Hundreds of people gathered in New York City’s Columbus Circle on December 10 to show solidarity with Middle Eastern refugees and to demand that the United States government allow entry to as many refugees as possible.
“This gathering is in reaction to the recent hearing that took place on November 19, 2015, where the U.S. House of Representatives passed the American Security Against Foreign Enemies Act of 2015 or the American SAFE Act of 2015 (H.R. 4038),” organizers stated in a press release. “This bill makes it harder for refugees to enter the U.S. by requiring background checks by not just the Department of Homeland Security but also the Federal Bureau of Investigation and the Director of National Intelligence. Since the aftermath of 9/11 – increased ‘security’ has only left the Muslim/Arab community in fear of government officials.”
Since the beginning of the Syrian civil war in 2011, people from conflict-ridden areas in Syria and Iraq have fled their countries seeking safety from the violence. To date, over four million people have left Syria, with most staying in nearby countries like Turkey and Jordan. Others have sought asylum in Europe and the United States. This, along with fear and anti-Muslim bigotry provoked by recent attacks by ISIS-affiliated shooters in Paris and San Bernardino, has caused many right-wing parties and politicians in Western countries to gain in popularity. The right-wing reaction has also become more extreme.
Even more so than the passing of the American SAFE Act of 2015, people at Thursday’s protest seemed to have been drawn out in response to recent statements by Republican presidential front-runner, Donald Trump, in which he called “for a total and complete shutdown of Muslims entering the United States until our country’s representatives can figure out what is going on.” Throughout the rally, the crowd shouted chants like “There is no debate! Trump equals hate!” and “Donald Trump, don’t you hear? Refugees are welcome here!” The rally took place in the middle of Columbus Circle right across the street from Trump Tower.
“While people say that Trump is a problem, is it really Trump that’s the problem?” asked Jamila Hammami, one of the organizers and a member of the Queer Detainee Empowerment Project. “I think it’s a systemic issue of America.”
Activists from over 50 organizations were present and spoke about increased xenophobia and anti-Muslim bigotry since the Paris attacks, why it’s important to show solidarity with refugees, and the need for the United States government to both stop its interventions in the Middle East and accept even more refugees.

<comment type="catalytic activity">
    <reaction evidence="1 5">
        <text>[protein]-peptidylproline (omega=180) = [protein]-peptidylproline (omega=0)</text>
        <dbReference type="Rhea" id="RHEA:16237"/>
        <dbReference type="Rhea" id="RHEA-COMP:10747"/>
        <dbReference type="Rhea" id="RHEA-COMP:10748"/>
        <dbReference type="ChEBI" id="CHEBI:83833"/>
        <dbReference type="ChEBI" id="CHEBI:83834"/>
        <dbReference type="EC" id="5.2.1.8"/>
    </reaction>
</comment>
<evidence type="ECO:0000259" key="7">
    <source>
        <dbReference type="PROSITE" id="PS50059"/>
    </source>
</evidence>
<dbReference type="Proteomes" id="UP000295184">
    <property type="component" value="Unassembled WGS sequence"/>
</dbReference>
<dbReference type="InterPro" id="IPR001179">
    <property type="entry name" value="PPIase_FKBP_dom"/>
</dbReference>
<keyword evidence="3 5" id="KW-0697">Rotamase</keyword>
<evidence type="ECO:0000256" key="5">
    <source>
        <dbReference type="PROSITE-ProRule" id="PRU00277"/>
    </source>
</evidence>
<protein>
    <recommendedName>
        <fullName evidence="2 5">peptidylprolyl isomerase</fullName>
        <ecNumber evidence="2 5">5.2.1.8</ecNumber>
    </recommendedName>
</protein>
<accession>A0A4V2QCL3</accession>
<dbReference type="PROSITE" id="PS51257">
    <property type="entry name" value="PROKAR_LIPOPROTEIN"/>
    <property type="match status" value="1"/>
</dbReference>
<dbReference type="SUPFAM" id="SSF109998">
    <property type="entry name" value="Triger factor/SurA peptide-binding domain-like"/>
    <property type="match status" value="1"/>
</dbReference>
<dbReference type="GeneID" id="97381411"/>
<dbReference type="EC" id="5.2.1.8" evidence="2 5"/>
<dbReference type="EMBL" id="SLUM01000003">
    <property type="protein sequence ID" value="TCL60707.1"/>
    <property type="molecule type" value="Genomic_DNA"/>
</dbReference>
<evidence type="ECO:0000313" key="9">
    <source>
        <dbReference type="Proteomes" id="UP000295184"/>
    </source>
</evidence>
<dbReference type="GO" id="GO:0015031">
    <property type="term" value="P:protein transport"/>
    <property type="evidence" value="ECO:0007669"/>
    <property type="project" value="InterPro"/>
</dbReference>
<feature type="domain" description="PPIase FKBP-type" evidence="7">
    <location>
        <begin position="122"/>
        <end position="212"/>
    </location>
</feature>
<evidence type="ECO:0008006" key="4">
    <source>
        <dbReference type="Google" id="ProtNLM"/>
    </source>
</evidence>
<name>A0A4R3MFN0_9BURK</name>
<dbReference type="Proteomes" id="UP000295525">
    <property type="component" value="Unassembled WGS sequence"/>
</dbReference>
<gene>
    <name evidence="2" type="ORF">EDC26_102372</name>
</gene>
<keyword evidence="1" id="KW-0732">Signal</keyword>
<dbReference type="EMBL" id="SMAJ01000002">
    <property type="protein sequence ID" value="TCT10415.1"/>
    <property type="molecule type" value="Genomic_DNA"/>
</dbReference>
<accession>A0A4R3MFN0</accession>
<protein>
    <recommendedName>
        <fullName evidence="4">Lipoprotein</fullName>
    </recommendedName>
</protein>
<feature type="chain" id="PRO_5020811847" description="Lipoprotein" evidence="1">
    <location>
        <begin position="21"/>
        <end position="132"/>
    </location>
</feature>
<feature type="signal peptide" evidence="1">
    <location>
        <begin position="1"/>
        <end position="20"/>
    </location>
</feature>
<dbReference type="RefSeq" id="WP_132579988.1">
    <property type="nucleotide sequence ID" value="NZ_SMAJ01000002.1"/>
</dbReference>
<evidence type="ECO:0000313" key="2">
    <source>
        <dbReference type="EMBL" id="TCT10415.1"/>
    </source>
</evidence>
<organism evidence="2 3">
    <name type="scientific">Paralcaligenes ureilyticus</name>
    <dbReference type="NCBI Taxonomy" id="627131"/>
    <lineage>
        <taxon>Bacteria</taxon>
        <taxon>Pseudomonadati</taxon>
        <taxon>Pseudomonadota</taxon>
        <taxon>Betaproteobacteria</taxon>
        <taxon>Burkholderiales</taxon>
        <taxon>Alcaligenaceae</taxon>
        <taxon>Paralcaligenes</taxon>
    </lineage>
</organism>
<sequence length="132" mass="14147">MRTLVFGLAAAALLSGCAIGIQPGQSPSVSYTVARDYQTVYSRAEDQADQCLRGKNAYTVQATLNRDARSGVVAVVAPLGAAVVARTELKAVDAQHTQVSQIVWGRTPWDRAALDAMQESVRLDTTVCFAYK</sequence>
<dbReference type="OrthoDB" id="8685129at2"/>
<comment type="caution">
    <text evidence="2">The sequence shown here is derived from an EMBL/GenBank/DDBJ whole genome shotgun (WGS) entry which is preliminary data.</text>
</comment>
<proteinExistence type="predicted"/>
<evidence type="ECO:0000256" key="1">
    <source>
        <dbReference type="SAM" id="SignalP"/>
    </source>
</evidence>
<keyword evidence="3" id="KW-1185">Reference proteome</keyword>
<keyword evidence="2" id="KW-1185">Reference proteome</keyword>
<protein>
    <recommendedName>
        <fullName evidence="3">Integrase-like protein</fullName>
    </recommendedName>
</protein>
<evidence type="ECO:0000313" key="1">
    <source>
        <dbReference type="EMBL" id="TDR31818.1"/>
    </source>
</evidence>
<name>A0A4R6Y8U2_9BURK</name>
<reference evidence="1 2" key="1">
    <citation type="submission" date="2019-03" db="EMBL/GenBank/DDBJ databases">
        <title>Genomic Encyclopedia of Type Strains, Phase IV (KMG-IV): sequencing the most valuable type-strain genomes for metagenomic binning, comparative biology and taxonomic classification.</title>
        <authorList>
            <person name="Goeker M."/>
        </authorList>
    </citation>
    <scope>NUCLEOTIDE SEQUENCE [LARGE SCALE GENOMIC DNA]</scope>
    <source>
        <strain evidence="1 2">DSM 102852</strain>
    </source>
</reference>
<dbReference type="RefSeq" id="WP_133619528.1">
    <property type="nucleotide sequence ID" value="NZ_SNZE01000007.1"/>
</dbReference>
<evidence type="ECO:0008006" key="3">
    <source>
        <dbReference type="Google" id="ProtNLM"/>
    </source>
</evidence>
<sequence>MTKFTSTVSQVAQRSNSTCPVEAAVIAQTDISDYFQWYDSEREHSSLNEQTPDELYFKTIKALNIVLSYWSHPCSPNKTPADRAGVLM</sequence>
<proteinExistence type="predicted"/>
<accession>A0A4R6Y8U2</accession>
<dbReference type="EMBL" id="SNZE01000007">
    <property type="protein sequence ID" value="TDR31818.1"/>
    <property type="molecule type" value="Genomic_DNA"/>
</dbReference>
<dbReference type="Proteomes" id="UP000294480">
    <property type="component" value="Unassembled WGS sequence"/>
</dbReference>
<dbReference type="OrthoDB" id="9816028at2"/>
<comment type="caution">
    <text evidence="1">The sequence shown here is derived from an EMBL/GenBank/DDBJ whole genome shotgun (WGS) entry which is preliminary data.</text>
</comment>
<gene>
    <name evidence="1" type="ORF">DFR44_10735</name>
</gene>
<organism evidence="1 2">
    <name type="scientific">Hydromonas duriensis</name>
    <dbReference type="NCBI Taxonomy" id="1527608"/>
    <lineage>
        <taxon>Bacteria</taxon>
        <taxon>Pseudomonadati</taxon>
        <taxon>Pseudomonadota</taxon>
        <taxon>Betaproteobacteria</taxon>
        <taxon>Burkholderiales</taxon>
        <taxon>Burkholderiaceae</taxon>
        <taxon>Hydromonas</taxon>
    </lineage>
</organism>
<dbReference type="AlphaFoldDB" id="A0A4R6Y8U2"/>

“At present, the U.S. government has agreed to accept 10,000 Syrian refugees. This is not enough. We demand that the US government accept more refugees from Syria and Iraq without intense background checks and to provide adequate resources and social services to these newly resettled refugees,” organizers stated in the press release. “Further, we demand that the U.S. and all other governments cease their interventions in the Middle East and North Africa and their support of human rights abuses by repressive regimes.”
Regarding recent incidents of anti-Muslim bigotry, including a sixth grade girl in the Bronx being attacked by other students who called her “ISIS” and a severed pig’s head being thrown at the door of a Philadelphia mosque, Hammami stated that she hoped that the rally would also help combat the fear currently being felt by Muslims.
“These are repetitions of what happened after 9/11, but everyone in the Muslim community has all agreed that this is actually significantly worse than what it was after 9/11, and there’s a lot of fear that we have,” she said. “So our hope is for there not to be fear amongst us.”
The rally lasted for about two hours and ended with the words of Assata Shakur and songs by the Peace Poets. Organizers also announced that another protest would be held the following day outside the Plaza Hotel where Trump will be speaking to raise funds for Pennsylvania’s Republican Party. Before all of that though, a Syrian refugee, a middle-aged man wrapped in the Syrian Independence flag, thanked the crowd with the help of a translator.
“I’m Muslim. I’m Sunni. I’m not a terrorist! We suffered a lot at the hands of ISIS and the [Bashar al-Assad] regime,” he said. “Yes we left Syria, but we will go back. I left because of my kids, to guarantee a better future for them, but Syria will always stay in my heart and the revolution will always stay in my heart. Thank you for your solidarity with Syrians and the Syrian revolution!”